Sunday, November 24, 2013

Rye-Onion Rolls

Savory Rye-Onion Rolls


With caraway seed topping 


This dough, a combination of wheat and rye flour, is easy to work with. I find that adding a bit more oil to the bowl than usual during the first rising makes the dough easier to form into small rolls at the point of shaping. The final dough is firm, but not stiff. After the second rising the rolls will feel puffy.  These rolls are a modification of Potato-Onion Rye Rolls from King Arthur Flour.

Choreography:
This is a simple to make dough that requires 2 relatively short rising periods (one hour each). The rye and onion are subtle but definitely create a bread that lends itself to savory or salty food rather than something sweet (think: cheese or meat, not peanut butter & jelly).  The dough can be refrigerated during the first rising, which can break the process into 2 days if that suits your schedule better than three to four sustained hours.

Equipment:

  • I use my Kitchenaid stand mixer to mix and knead this dough, but it can be kneaded by hand.
  • Measuring cups, spoons, kitchen scale, large mixing bowl (if you are kneading by hand)
  • A baking pan (any shape you want as your outcome) or a cookie sheet that allows the rolls to rise and not touch each other. 
  • In this case I was delivering the rolls to a dinner party, I used paper disposable pans, which can be purchased on-line at King Arthur Flour or Plastic Container City ,a good source of baking equipment and packaging at very reasonable prices which requires a minimum of $25 for retail orders. . The paper pans must be places on either a cookie sheet or baking pan for support.
Disposable paper baking pan available at baking supply stores and on line. 
  • Cooking thermometer if you need to estimate water temperature or finished baked product. 


Ingredients:
11 oz all purpose flour
6 oz medium rye flour
8 oz potato flakes
1-2 T vital wheat gluten
1.5 t kosher salt
2 1/4 tsp instant yeast
1T granulated sugar
1.5 c warm water (about 100 degrees - see instructions for using yeast if you are new to yeast baking)
2 T neutral oil (canola, corn), plus more for greasing bowl
2 T dark molasses
.5 oz dried onion flakes

additional onion flakes and/or caraway seeds for topping or fillings (see directions and photos)

With dried onion flakes rolled into each roll. 


Procedure:
1. Measure out all of the ingredients, this short step will help make the process of assembling the dough easier.
2. Add all purpose flour, rye flour, potato flakes and salt to a large mixing bowl or the bowl of the electric mixer. I usually add the salt into the flour, to help it initially remain separated from the hydrating yeast.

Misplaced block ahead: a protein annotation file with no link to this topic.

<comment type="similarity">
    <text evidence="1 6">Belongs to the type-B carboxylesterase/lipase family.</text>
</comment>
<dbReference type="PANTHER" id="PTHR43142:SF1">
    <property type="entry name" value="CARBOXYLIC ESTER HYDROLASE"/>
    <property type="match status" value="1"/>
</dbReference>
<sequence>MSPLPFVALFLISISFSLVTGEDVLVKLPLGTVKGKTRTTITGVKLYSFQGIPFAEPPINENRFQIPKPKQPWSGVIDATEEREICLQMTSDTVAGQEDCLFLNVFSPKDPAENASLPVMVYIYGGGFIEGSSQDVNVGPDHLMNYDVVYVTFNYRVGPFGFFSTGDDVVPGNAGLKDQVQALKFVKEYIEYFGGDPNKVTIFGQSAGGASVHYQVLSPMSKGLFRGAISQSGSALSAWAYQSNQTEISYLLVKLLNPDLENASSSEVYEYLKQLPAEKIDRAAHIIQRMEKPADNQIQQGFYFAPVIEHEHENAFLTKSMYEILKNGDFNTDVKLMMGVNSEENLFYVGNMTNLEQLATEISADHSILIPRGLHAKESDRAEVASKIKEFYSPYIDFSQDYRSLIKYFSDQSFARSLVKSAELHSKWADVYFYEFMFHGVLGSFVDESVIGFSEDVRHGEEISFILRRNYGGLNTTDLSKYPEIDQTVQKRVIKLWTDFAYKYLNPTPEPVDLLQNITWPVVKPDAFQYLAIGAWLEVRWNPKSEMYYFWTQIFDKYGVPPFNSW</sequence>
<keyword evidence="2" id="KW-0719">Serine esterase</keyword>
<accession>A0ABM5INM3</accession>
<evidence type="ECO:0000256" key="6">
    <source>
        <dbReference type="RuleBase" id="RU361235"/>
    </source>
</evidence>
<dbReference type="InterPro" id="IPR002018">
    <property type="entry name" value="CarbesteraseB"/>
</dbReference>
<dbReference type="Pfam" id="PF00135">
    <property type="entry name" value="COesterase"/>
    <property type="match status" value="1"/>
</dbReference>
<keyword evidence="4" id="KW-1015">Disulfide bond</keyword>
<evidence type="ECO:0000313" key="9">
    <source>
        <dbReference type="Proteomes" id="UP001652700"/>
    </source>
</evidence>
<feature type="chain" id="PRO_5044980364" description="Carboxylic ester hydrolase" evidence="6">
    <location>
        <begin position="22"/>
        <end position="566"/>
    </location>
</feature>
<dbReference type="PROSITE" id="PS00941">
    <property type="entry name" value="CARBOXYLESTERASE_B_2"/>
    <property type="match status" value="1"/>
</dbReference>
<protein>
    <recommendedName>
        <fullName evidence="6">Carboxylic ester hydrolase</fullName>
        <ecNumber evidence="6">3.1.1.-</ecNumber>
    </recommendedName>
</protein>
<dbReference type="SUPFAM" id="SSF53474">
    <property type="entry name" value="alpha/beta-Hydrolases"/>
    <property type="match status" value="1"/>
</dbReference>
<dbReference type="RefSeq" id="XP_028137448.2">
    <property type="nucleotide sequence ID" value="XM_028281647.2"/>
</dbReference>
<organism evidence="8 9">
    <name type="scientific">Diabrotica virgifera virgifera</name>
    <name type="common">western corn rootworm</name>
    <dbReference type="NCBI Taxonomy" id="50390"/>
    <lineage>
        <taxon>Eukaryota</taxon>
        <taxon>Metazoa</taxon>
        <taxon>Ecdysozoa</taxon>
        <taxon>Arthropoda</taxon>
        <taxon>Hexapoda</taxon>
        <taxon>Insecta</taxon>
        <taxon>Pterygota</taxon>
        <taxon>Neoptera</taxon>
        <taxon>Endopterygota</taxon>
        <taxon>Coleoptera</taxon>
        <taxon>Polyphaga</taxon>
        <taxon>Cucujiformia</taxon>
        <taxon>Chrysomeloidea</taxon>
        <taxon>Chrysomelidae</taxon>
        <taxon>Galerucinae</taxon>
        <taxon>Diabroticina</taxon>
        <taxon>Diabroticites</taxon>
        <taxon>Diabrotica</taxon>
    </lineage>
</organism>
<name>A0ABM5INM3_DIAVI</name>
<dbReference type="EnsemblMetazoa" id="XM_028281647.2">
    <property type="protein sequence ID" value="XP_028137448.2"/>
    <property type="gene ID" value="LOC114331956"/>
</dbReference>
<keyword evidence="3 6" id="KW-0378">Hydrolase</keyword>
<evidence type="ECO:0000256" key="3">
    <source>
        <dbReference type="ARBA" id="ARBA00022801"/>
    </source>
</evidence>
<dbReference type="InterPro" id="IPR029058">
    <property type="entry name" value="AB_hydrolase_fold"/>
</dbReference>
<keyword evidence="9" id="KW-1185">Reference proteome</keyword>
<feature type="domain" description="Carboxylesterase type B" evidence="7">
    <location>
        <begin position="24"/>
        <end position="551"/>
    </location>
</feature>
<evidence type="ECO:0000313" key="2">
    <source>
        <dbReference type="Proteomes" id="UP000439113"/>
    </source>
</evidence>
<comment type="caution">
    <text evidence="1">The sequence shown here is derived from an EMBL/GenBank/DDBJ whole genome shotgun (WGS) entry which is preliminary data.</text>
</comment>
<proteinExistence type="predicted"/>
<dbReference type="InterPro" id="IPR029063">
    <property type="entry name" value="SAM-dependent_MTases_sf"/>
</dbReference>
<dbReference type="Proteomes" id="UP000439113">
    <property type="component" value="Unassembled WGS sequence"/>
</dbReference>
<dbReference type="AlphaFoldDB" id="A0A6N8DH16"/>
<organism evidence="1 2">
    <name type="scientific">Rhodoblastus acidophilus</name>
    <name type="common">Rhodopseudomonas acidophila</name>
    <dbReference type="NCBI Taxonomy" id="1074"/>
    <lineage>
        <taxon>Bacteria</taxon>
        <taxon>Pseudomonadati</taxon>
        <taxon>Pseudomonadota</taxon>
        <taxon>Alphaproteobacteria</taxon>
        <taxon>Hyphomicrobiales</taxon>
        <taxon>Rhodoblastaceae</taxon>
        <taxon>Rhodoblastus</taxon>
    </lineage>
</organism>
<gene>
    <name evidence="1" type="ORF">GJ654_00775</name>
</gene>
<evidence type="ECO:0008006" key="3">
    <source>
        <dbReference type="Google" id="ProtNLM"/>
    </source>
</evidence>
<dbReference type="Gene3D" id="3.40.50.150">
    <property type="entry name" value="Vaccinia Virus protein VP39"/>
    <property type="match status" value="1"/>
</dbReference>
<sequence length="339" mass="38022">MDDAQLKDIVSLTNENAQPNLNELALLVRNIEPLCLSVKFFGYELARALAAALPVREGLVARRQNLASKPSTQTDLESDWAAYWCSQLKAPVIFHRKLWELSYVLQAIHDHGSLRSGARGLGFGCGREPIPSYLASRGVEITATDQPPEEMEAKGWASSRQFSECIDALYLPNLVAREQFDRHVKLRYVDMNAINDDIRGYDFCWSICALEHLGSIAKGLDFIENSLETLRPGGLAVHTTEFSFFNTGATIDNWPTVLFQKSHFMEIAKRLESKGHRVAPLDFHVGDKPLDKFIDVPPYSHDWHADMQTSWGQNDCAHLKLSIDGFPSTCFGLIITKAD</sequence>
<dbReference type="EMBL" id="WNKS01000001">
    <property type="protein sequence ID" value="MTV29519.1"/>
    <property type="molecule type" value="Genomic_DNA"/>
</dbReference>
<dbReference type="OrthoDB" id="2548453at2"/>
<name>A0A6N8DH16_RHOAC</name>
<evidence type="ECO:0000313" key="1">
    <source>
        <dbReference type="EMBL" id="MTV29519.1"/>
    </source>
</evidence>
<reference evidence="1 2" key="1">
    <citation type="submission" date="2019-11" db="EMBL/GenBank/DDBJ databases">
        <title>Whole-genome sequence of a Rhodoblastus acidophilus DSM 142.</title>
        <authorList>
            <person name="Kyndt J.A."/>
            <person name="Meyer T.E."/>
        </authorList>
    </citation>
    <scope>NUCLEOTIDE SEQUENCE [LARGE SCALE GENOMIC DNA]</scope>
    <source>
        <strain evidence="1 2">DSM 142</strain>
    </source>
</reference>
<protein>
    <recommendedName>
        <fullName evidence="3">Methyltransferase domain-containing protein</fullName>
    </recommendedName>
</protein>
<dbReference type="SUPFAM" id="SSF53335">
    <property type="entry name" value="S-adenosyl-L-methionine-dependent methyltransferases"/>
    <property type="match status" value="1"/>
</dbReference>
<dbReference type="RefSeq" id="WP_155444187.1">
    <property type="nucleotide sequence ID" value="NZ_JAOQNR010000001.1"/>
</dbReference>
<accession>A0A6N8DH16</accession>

3. On one side of the bowl add the yeast and tablespoon of sugar.
4. Add the warm water over the yeast/sugar. The water will spread, but by adding the water this way you are helping to ensure that the yeast is hydrated.
5. Start mixing at the low speed or with a wooden spoon.
6. Add the molasses and oil. Continue mixing.
7. Add the dried onions and increase the speed of the mixer or continue mixing by hand. If you are mixing by hand, you may need to start to use a scraper and your hand to ensure that everything is well mixed. Continue to mix for several minutes, the dough will form a ball and come away from the sides of the bowl. The dough will have low gluten because of the rye and potato and will not be particularly stretchy.  It will form a ball that holds together well.


8. Pour about 1 Tbsp of oil over the ball of dough, turn to make sure it's completely covered and cover the bowl with plastic wrap.
9. Place in a draft free place (an oven that is NOT turned on works well) for 60-75 minutes to rest and rise.
10. ALTERNATELY: you can place the covered dough in the refrigerator at this point and allow to rest/rise in the refrigerator for a minimum of three hours and a maximum of overnight (10-12 hours). If you are chilling the dough, bring back to room temperature for about 30 minutes before proceeding.
11. The dough should be a bit greasy. Because the dough is lower in gluten it will not be very stretchy. It will be pliable, you will be able to easily divide into portions (12-16 rolls, depending on the size you ultimately want or need).
13. Grease baking pan (s) and shape. I shaped these rolls into knots and mini "jelly" type rolls.
Creating a "knot"
To make a "rolled" roll: make a 6 inch rope, flatten out, sprinkle onions & roll up. You MUST pinch the end into the body of the roll or it will open during baking.
14. Place the rolls into the prepared pan (s). Let rest/rise in a draft free place for about an hour. You can sprinkle seeds on top if you like.  The rolls will become puffy and fill the space between the rolls.  If you are rising the rolls in the oven, take them out and preheat the oven to 375 degrees about 10 minutes before the rolls finish rising.




















15. Place the rolls in the upper 1/3 of the oven. If you are using paper pans place them on a baking sheet for support.  Lower the oven to 360 degrees and bake for 35-45 minutes. They will be light golden. If you like to double check yourself, the rolls should measure about 190-195 degrees internally.